Further testing was conducted on the 2000 GMC Sierra 6.0 L V8 engine with the disclosed fuel state control unit installed. The fuel state control unit had a pressure plate with two ports therein, each port having a diameter of 0.328-inch ( 21/64″). Sampling of exhaust emissions with the fuel state control unit installed showed a significant reduction in CO, HC, and NOx emissions as compared to the engine emissions without the fuel state control unit installed. Table 1 illustrates exemplary pressure and temperature data from tests taken at various engine speeds for a dual port configuration with a diameter of 0.328-inches ( 21/64″). Tables 2-3 illustrate exemplary emissions data from tests taken at various engine speeds for a dual port configuration with a diameter of 0.328-inches ( 21/64″).

TABLE 1
Fuel State in Fuel State Control Unit (FSCU)
Installed in 2000 GMC Sierra at Various Engine Speeds
Pressure Temperature
Primary Secondary Fuel Primary Secondary Fuel
RPM Heating Heating Expansion Rail Heating Heating Expansion Rail
Idle 78 75 80 82 111 114 105 127
1500 74 73 78 81 110 113 103 125
2500 75 72 75 78 109 110 99 122

TABLE 2
Carbon dioxide (CO2) and carbon monoxide (CO)
Emissions from 2000 GMC Sierra at Various Engine Speeds
CO2 (percentage) CO (percentage)
Without Percent Without With Percent
RPM FSCU With FSCU Change Change FSCU FSCU Change Change
Idle 13.28 14.88 1.6 +12.1% 0.4 0.06 −0.34 −85.0%
1500 13.28 14.95 1.67 +12.6% 0.64 0.09 −0.55 −85.9%
2500 12.74 15.03 2.29 +18.0% 0.58 0.11 −0.47 −81.0%

TABLE 3
Hydrocarbon (HC) and nitrogen oxides (NOx)
Emissions from 2000 GMC Sierra at Various Engine Speeds
HC (ppm) NOx (ppm)
Without Percent Without With Percent
RPM FSCU With FSCU Change Change FSCU FSCU Change Change
Idle 40 20 −20 −50.0% 48 4 −44 −91.7%
1500 39 17 −22 −56.4% 65 33 −32 −49.2%
2500 39 20 −19 −48.7% 213 50 −163 −76.5%

In road testing performed on the 2000 GMC Sierra 6.0 L V8 engine, the fuel state control unit was used to heat the fuel to a temperature of about 180° F. The results of the road testing demonstrated a significant increase in the gas mileage of the 2000 GMC Sierra from approximately 12 miles per gallon (mpg) without the fuel state control unit installed to about 30 mpg with the fuel state control unit installed. Exhaust emissions with the fuel state control unit operating to heat the fuel to 180° F. were similar to those shown in Tables 2-3 above.

Accordingly, by employing a fuel state control unit 400, hydrocarbon emissions may be reduced by as much as 88%. Carbon monoxide emissions may be reduced by as much as 90%. Carbon dioxide emissions may be reduced by as much as 5%. Generally, a slight decrease or an increase in carbon dioxide emissions may be noticed along with a corresponding decrease in carbon monoxide emission, which may be representative of improved combustion efficiency. Nitrogen oxides emissions may be reduced by as much as 80%. Gas mileage may be significantly increased by as much as 270% Referring now to FIG. 5, an engine system 500 is a variation of the configuration of FIG. 2. Fuel state control unit 214 can include a pressure relief valve 504 connected to primary heating chamber 216. The pressure relief valve 504 can be connected to reservoir 502. Heat transfer fluid in primary heating chamber 216 that overflows can thus be recovered into reservoir 502 for later refill of the primary heating chamber 216 or use by the engine system 500 for another purpose. For example, when the heat transfer fluid is engine coolant, reservoir 502 can be the anti-freeze recovery bottle of engine system, whereby overflow coolant from the fuel state control unit can be reclaimed for use in cooling the engine.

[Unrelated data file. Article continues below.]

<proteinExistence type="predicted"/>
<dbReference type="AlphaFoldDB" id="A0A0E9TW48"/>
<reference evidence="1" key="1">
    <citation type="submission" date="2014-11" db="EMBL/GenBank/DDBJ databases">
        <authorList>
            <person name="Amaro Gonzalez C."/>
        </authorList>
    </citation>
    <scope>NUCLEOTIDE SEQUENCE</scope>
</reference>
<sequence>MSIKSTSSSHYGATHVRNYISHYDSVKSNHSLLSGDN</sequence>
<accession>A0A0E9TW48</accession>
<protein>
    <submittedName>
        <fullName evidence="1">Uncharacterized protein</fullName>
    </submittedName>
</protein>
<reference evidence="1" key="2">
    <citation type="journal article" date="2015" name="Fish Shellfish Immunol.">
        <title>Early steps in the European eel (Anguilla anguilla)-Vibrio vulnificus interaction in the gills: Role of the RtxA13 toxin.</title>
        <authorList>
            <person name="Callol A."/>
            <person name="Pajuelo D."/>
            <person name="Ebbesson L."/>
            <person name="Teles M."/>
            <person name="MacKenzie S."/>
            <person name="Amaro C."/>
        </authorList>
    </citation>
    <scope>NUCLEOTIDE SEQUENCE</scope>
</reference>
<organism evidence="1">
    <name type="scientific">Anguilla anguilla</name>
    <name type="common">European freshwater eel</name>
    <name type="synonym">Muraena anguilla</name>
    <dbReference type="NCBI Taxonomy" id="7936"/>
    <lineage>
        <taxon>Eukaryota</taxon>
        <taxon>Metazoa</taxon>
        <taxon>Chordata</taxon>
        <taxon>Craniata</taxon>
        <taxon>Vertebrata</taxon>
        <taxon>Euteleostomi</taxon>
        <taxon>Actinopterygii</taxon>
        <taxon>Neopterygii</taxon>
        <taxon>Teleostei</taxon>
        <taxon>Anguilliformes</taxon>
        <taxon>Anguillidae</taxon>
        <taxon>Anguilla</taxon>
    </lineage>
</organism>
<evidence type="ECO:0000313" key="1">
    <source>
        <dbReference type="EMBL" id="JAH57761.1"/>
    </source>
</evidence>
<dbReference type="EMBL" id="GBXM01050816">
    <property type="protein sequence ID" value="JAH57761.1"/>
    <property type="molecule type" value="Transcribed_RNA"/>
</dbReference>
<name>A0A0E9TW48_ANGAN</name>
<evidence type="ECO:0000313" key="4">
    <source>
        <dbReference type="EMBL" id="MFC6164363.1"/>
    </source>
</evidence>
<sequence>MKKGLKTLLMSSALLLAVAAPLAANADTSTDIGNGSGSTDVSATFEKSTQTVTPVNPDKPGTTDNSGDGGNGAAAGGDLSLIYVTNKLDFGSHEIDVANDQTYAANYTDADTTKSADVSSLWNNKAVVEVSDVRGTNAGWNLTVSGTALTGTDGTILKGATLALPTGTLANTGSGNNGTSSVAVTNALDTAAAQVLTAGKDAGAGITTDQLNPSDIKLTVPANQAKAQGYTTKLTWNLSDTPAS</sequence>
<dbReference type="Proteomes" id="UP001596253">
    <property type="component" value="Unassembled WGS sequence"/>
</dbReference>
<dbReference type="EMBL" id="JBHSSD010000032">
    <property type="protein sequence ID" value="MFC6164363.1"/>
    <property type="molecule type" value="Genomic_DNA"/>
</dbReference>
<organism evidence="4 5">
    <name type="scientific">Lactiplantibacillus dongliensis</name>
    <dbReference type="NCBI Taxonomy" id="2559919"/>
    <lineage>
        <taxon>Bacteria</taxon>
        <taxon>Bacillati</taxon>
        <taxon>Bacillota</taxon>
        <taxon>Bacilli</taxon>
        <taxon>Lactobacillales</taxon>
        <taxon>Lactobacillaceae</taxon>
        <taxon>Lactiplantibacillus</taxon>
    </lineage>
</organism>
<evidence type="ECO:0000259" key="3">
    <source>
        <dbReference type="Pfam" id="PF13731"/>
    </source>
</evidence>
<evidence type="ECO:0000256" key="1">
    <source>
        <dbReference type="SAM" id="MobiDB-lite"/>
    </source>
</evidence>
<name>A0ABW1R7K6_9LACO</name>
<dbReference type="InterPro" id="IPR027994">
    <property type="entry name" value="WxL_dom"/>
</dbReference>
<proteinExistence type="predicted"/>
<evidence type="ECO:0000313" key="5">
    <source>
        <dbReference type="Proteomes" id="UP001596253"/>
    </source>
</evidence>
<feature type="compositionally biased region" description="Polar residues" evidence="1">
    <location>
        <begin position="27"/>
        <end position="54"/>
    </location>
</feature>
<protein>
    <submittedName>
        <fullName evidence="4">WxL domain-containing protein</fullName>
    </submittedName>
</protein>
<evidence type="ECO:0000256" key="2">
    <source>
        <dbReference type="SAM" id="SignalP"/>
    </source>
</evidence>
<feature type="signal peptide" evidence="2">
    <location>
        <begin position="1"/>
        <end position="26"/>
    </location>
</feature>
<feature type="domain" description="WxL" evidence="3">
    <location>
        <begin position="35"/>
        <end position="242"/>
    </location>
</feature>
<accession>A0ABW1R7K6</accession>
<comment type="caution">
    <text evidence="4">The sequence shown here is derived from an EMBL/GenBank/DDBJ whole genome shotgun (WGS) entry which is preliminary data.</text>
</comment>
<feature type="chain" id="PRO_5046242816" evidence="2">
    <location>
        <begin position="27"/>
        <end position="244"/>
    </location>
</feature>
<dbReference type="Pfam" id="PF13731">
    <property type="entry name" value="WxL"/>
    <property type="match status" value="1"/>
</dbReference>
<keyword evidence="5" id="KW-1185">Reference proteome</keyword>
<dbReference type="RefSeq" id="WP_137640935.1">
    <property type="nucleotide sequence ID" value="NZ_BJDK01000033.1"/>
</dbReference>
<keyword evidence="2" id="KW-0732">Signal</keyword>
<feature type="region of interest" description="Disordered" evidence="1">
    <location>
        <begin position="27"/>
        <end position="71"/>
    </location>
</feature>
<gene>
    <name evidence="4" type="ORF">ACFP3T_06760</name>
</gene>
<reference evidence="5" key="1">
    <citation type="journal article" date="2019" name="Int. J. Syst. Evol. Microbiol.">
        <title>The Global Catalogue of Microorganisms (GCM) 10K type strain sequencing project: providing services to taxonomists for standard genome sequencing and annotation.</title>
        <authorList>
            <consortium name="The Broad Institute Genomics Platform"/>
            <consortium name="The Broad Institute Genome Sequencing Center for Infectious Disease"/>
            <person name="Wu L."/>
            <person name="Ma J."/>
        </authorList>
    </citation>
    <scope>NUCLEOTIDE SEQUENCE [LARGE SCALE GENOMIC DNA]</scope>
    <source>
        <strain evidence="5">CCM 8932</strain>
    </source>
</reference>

Operatively connected to the primary heating chamber 216 is a heat source 510, such as a glow plug or cal rod. Thermostat 506 can be provided in thermal communication with the secondary heating chamber 218. The thermostat 506 can control operation of heat source 510. For example, thermostat 506 can open/close voltage relay 514 through connection 508, which turns heat source 510 on or off via connection 512. A voltage source 516 can be provided to power voltage relay 514 and heat source 510. Voltage source 516 may also include a voltage converter, as necessary, to convert voltage to a type useable by the heat source 510. The frame of the fuel state control unit 214 can be connected to a ground plane 518, such as engine ground.

Referring to FIG. 6, fuel state control unit 600 is a variation of the configuration of FIG. 3. In contrast to FIG. 3, primary heating chamber 302 uses a controlled flow of heat transfer fluid in the interior volume 308 to effect heating of the fuel flowing through conduit 310. For example, a vacuum controlled valve 606 can be provided in fluidic communication with the interior volume 308 of the primary heating chamber. A heat transfer fluid, such as coolant from the engine block, is coupled to an inlet port 610 of the valve 606.